I recently heard from a caller requesting information about apple growing. The caller didn’t ask for much — just which varieties do the best in our area and advice on how to grow them without chemical pesticides and would like their first crop as soon as possible, please. It’s the usual aspiring organic fruit grower’s dream. As any wannabe fruit grower who has never cut a water sprout or twirled a picking ladder will tell you, just mash up some bugs in a blender, spray them on your trees and you’ll be munching clean, shiny apples come fall.
Why commercial growers use chemical pesticides at an ungodly cost is never quite explained other than to suggest that they secretly want to see the earth paved and painted green. I’m not making fun of these people — far from it — because this was once my dream as well. I now use chemical pesticides grudgingly but I don’t want to discourage those who want to try to grow fruit without them. Don’t give up on the dream just because I did — there may be other reasons — such as not having the time to pick bugs off of the undersides of leaves. My suggestions as to how to go about setting out and growing an organic orchard may seem radical and, to some, even blasphemous.
Here we go. Even in the case of the quickest yielding trees, the process takes years before any yield can be expected. First, we need to get used to a tree’s time frame — this may not be as easy as it sounds. Do you remember the book “Living on The Land” by Alicia Bay Laurel? This book, though it may seem like a whimsical children’s book today, was taken quite seriously in the early ‘70s. When you’re a 17-year-old male and pretty girls in faded, patched blue jeans and reeking of patchouli oil think that a certain book is particularly cool, the inclination is to study up in the event that there might be a surprise quiz.
There was one page that I particularly liked and that made sense in an abstract way — it was captioned “How to Slow Down.” The page featured a pencil drawing of a figure lying on his side, staring at a small plant. The instructions read as follows: “Plant a carrot seed — watch the carrot grow — eat the carrot.” Really, though, don’t try this at home, but you get the idea. Adjusting to a tree’s time frame may take some work if we’re used to being in control or have been “brainwashed by the capitalist system to be a consumer.” Oh, Alicia, where are you today?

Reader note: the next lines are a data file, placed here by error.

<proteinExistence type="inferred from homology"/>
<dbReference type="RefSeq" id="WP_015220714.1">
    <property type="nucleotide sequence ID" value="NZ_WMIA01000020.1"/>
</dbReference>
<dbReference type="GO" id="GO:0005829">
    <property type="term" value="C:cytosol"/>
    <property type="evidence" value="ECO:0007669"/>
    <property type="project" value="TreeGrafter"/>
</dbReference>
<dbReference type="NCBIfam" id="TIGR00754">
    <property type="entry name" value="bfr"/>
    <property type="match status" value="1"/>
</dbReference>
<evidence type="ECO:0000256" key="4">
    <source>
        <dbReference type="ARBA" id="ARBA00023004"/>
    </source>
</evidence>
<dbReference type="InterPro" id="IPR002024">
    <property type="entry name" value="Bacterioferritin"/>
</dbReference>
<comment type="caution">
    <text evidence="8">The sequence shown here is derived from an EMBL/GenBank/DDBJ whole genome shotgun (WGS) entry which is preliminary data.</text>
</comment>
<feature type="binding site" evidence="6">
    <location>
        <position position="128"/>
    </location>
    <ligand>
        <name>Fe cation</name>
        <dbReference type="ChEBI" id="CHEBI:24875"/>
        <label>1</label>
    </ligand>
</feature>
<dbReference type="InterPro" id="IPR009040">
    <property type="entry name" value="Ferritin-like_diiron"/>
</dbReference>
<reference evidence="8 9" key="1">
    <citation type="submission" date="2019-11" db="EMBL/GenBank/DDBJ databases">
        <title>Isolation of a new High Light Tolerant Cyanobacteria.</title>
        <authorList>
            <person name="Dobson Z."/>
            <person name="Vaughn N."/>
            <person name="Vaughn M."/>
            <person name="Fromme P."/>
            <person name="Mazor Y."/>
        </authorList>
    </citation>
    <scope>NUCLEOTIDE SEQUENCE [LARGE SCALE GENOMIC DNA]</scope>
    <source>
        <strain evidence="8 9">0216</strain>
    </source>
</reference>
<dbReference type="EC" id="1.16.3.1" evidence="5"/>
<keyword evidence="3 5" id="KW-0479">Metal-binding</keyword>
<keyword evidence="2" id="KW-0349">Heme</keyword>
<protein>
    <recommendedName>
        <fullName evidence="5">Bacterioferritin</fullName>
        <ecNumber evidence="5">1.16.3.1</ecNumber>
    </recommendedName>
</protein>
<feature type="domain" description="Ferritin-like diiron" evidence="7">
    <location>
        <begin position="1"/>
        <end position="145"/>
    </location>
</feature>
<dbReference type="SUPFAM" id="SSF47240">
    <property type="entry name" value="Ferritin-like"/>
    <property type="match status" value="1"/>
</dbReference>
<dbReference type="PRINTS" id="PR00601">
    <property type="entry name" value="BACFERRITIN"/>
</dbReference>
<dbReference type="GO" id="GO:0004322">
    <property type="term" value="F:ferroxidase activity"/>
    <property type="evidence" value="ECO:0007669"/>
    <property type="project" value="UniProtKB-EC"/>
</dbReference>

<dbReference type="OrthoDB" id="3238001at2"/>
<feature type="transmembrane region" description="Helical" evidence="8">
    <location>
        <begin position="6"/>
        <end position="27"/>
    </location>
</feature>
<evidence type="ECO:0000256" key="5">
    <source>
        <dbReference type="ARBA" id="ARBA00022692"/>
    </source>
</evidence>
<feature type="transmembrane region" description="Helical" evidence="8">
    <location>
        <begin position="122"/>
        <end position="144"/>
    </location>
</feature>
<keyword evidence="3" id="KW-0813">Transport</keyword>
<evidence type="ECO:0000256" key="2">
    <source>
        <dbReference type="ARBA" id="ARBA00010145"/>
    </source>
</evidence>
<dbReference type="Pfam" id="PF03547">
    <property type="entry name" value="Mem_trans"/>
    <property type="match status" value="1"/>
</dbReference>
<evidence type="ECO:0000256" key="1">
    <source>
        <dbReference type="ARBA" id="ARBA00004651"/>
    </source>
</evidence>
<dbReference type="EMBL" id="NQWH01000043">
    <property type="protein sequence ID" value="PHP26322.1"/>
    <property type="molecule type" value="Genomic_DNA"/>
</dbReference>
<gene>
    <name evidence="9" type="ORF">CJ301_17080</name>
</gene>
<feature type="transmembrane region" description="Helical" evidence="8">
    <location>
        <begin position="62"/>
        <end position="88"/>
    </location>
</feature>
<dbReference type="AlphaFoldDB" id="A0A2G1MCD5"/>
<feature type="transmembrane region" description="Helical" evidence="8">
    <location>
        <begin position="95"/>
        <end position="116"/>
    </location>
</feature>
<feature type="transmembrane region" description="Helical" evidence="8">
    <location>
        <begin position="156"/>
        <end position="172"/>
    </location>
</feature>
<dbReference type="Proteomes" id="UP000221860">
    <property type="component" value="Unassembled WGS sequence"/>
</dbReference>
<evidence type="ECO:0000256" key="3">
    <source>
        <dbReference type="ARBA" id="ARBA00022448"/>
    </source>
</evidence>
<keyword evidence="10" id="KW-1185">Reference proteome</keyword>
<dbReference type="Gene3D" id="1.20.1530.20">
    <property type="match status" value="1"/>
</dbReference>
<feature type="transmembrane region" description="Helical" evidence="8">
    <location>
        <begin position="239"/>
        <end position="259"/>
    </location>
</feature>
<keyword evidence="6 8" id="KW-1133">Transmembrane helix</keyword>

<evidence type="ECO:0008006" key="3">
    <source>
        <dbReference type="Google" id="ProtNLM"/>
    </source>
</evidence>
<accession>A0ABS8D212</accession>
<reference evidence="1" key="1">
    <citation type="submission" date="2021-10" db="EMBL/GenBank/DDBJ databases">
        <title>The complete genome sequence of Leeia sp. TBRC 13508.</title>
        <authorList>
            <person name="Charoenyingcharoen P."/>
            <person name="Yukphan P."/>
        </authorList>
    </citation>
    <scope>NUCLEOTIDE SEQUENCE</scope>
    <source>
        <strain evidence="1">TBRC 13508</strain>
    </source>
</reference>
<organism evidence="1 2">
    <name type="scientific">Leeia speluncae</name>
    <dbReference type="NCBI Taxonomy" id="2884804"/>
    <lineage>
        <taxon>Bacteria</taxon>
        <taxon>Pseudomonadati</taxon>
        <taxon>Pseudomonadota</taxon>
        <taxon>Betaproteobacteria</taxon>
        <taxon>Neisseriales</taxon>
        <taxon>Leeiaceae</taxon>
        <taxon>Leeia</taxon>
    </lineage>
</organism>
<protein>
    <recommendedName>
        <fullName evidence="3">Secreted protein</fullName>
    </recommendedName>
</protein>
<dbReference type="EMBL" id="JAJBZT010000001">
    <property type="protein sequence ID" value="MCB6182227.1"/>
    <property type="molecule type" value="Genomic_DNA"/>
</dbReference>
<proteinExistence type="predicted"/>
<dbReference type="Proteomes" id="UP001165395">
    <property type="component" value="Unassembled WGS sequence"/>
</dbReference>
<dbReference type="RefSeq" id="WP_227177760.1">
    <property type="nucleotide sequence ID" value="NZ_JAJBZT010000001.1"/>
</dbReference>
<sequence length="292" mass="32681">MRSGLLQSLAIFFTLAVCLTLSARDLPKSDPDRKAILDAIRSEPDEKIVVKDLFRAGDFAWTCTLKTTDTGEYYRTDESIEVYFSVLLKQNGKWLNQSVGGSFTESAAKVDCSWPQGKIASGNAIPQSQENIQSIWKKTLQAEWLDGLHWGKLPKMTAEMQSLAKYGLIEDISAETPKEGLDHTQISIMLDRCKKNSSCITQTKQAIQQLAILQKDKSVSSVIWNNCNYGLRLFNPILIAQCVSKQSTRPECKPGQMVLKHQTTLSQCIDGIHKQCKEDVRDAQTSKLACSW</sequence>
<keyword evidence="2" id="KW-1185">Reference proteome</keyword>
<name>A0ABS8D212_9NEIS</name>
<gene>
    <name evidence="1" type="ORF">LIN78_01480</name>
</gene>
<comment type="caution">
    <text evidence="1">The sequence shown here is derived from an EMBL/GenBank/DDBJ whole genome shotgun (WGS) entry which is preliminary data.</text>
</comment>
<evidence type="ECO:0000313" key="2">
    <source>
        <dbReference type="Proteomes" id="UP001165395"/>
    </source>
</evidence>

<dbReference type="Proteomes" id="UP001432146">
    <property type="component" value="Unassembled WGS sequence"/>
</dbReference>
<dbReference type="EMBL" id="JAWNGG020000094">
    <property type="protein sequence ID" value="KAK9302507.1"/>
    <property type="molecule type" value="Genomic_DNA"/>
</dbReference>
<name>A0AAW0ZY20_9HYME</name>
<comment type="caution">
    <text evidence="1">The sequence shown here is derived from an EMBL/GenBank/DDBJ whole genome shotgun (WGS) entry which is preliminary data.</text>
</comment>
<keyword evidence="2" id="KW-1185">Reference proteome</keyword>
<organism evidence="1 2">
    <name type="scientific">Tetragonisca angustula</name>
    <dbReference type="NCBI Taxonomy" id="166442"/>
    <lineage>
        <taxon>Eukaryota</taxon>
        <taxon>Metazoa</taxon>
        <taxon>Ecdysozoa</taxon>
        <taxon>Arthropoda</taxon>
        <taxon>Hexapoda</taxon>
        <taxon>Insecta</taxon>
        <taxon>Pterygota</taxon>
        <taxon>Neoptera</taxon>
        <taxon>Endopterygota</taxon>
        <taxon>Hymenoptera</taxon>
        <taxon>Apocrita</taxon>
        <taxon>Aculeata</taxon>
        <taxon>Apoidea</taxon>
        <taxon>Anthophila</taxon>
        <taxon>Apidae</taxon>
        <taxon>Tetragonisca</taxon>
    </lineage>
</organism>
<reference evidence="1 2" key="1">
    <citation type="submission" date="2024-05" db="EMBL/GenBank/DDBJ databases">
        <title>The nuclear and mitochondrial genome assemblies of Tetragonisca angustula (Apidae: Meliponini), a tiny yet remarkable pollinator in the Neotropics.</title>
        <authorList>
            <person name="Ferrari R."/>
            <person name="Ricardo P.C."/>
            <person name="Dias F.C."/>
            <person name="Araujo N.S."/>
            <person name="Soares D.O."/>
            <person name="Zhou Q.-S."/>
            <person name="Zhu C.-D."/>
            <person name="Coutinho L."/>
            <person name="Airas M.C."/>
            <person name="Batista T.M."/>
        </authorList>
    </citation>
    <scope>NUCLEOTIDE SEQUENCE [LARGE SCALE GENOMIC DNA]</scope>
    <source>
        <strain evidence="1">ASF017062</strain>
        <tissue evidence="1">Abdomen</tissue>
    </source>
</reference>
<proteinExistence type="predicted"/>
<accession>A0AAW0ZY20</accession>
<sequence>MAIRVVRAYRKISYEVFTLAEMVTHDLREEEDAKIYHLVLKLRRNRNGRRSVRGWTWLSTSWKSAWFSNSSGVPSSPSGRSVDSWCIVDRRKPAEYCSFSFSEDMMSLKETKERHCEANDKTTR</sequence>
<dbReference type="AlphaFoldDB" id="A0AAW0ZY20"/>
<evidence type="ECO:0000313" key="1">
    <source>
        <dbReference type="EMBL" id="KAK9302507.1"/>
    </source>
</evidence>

Now, on to the trees. First, forget any so called “progress” made in fruit growing since, say, 1940. The relatively recent trend (remember, we’re thinking in a tree’s time frame) has been to bunch the trees together for higher per acre yields and to make them smaller to accommodate the increasing rarity of skilled ladder handlers. We, presumably, have plenty of room and can appreciate the exhilaration that only a 24-foot picking ladder can provide.
Let’s begin by starting the rootstocks from locally grown seeds. We can start these indoors like anything else. “But I want to plant some trees now.” Forget it — the ground isn’t ready and the rootstocks will probably be big enough to set out by the time that it is.
With immense hydraulic pressure, tree roots break up the subsoil — that’s right, roots are the original hydro‑frackers. These roots, though, will appreciate some help. Subsoiling, to some degree, can be accomplished with a medium-size tractor. However, since this is a one‑time investment that should benefit generations to come, I recommend a visit from a Caterpillar D‑8, the largest tractor this side of a strip mine, (yes, we had big Cats in 1940) equipped with tall subsoilers or “rippers.”
Next, the ground should be planted in corn — corn roots kill some of a fruit tree’s subterranean enemies. Today, corn is generally planted by drilling it into standing winter wheat or weeds then applying a herbicide which causes the wheat or weeds to die and become mulch — works pretty slick. Though finding a farmer to use the ground for corn may be easy enough, finding one who would plant and cultivate it the old-fashioned way may be a challenge.
Getting a little complicated? It is possible to just stick some trees in the ground and to get good results. However, our area, being long established as a fruit growing region, has a long established pest population, latent in our ecosystem, as well. I regularly harvest reasonably clean fruit from un‑sprayed trees in western Loudoun County, Va., historically a dairy and cattle farming region with deeper topsoil. The only pests that I’m usually in competition with there are huge wasps that eat the ripe apples from the inside, turning them into little Chinese lanterns. In regards to fruit tree pests, Hampshire County is, unfortunately, Ground Zero. That being the case, the trees need all the help that they can get.